Mexican drug kingpin extradited to America
Family cartel known for its iron-fisted rule
MEXICO CITY – The Mexican government Friday extradited to the United States drug kingpin Benjamin Arellano Felix, the former leader of one of Mexico’s most feared and powerful organized crime groups, whose ruthless reign transformed northern Baja California into a major drug trafficking corridor into the U.S.
Arellano Felix, who has been incarcerated in a Mexican prison since his arrest in 2002, was flown to San Diego and transferred to the downtown Metropolitan Correctional Center.
The extradition marks the end of a long effort by U.S. authorities to get Arellano Felix into a U.S. courtroom. He faces racketeering and drug conspiracy charges as part of a San Diego federal grand jury indictment that has already led to the arrests and convictions of several of his brothers and associates from the cartel’s heyday during the 1980s and 1990s.
Arellano Felix, who headed the organization known as the Arellano Felix, or Tijuana cartel, was among the first of Mexico’s modern organized crime bosses. With connections to Colombia, he established with the help of his brothers a drug pipeline that pumped tons of cocaine and other drugs into California, according to the indictment.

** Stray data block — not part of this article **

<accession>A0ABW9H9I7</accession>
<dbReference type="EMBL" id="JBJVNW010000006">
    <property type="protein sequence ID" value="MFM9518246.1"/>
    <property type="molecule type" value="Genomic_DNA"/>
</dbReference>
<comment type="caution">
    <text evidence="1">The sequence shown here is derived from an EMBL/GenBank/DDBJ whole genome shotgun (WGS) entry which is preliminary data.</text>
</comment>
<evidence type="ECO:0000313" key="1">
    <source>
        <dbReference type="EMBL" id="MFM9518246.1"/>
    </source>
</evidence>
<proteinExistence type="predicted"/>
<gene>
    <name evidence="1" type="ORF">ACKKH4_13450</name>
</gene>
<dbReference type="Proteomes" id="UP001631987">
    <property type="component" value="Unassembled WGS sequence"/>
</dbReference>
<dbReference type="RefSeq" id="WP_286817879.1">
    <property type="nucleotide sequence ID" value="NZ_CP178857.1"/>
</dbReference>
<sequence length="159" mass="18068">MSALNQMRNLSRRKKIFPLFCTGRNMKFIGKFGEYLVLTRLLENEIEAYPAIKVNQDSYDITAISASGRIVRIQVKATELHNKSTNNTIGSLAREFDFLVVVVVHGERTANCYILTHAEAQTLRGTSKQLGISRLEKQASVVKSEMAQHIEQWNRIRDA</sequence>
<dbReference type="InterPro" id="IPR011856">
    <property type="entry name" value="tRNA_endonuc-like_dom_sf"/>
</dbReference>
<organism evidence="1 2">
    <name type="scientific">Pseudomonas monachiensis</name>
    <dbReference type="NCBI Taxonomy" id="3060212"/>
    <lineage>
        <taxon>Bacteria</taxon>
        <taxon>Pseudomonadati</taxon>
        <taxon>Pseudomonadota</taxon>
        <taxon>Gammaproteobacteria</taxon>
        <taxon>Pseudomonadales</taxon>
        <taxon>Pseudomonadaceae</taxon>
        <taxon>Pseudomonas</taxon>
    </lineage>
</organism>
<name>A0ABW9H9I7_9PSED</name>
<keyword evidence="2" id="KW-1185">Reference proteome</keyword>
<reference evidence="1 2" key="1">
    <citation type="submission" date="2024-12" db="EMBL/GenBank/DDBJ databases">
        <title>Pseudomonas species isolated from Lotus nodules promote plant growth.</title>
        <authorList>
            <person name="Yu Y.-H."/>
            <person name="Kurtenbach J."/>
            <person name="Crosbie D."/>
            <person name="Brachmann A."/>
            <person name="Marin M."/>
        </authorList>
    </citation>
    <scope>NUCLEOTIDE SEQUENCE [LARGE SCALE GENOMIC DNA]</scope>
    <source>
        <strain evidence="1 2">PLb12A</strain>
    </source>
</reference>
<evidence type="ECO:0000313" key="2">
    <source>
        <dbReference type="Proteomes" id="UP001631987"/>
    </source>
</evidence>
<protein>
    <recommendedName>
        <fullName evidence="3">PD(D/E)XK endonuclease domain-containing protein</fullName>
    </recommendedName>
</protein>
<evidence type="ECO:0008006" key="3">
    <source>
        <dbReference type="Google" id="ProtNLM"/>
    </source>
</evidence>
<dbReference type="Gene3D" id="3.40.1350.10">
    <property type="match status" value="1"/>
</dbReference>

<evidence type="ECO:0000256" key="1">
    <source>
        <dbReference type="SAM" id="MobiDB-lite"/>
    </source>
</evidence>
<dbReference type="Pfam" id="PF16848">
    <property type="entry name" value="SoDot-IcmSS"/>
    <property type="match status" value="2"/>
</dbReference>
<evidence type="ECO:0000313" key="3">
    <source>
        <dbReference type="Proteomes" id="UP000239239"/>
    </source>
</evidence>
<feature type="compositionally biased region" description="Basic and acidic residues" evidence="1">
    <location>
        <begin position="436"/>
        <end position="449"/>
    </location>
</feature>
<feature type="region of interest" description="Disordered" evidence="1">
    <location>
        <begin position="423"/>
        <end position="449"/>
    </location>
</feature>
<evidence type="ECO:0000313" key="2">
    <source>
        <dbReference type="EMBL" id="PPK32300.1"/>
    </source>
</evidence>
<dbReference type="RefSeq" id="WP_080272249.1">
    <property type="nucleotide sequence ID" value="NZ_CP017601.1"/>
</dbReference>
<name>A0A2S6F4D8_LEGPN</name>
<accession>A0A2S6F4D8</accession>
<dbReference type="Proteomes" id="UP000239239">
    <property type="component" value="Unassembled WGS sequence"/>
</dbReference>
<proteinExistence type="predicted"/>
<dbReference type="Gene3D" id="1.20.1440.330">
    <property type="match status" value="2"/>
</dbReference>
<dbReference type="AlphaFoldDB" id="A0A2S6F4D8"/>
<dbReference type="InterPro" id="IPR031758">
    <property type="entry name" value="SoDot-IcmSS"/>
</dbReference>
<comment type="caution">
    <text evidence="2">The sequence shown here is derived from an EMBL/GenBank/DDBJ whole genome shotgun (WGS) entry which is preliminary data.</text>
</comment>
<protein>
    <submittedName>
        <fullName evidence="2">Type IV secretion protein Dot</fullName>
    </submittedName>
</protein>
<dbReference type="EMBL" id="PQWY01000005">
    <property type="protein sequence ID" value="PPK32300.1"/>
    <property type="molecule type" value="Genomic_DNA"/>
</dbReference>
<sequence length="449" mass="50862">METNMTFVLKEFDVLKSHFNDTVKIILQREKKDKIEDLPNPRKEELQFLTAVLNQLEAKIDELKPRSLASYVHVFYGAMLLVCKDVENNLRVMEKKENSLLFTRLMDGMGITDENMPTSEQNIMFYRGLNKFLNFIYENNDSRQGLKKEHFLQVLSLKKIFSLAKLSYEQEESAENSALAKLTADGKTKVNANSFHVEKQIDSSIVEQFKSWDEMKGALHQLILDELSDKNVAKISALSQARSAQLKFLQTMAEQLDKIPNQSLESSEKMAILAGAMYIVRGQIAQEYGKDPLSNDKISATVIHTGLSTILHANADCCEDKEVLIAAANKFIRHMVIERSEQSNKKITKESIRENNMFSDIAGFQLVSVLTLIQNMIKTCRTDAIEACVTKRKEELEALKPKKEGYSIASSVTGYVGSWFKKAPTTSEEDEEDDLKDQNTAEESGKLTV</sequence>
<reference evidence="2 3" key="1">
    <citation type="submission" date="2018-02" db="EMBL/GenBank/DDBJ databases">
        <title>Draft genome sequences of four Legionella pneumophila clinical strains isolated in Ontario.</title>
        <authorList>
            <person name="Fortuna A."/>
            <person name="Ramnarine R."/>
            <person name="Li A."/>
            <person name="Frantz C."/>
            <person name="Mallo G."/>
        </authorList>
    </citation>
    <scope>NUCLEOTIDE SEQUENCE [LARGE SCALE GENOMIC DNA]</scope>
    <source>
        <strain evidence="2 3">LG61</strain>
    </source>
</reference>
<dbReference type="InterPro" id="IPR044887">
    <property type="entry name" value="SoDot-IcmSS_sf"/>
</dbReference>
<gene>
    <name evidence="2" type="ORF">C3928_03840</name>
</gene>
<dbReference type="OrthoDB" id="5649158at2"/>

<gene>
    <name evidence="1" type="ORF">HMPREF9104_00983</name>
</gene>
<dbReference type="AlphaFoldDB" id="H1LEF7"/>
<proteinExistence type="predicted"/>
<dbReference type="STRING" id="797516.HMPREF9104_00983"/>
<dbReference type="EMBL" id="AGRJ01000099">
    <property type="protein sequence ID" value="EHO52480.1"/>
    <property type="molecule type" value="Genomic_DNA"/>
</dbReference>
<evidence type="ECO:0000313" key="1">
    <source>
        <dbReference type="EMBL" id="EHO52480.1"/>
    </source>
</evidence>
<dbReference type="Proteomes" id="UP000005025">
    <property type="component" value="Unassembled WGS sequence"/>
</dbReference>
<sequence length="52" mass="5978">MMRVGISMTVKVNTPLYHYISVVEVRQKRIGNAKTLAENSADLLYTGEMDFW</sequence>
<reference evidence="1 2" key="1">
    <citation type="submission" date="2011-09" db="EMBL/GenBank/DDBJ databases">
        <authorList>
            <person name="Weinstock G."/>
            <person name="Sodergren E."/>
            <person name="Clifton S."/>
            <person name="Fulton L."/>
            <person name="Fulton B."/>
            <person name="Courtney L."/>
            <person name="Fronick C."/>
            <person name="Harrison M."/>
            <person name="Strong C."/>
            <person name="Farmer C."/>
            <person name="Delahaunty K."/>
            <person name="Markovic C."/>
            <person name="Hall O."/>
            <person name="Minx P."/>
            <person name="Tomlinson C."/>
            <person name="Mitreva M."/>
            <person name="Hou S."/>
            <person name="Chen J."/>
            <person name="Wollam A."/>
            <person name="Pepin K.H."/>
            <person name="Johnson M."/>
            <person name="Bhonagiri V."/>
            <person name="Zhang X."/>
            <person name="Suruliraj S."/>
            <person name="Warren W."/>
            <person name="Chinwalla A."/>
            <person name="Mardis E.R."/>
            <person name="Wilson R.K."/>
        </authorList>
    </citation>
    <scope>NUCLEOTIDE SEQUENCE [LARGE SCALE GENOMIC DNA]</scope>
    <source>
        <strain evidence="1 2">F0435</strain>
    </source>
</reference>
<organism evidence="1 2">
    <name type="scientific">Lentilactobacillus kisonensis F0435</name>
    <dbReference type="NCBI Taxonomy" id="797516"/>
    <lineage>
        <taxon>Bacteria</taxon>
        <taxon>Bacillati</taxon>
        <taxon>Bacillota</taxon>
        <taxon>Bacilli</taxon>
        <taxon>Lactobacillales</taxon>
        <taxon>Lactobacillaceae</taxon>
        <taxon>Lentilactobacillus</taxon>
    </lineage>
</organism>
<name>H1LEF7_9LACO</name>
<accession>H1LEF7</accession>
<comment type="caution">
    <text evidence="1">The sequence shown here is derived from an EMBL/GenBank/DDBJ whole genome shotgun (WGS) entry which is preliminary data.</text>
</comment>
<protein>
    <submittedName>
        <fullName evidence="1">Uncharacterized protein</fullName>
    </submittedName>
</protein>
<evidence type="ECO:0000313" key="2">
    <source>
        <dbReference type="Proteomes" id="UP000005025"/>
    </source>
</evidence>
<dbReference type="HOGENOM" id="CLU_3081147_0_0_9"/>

Authorities allege the cartel generated hundreds of millions of dollars in revenues, money that it used to systematically bribe Mexican military and law enforcement officials and purchase stockpiles of weapons that enforcers used to murder and torture enemies in Mexico and the San Diego area.
The impact of Arellano Felix’s iron-fisted rule is felt to this day. Many families in Baja California are still searching for the whereabouts of people who disappeared during his years in power. The cartel popularized the use of chemicals to dispose of enemies, disintegrating bodies by dumping them in vats of lye and acid.
Many observers doubt the case will ever get to trial, noting that every other defendant has pleaded guilty. If he cooperates with prosecutors, Arellano Felix could shed light on the deaths of numerous potential witnesses and a crusading Mexican prosecutor whose head was crushed in an industrial press.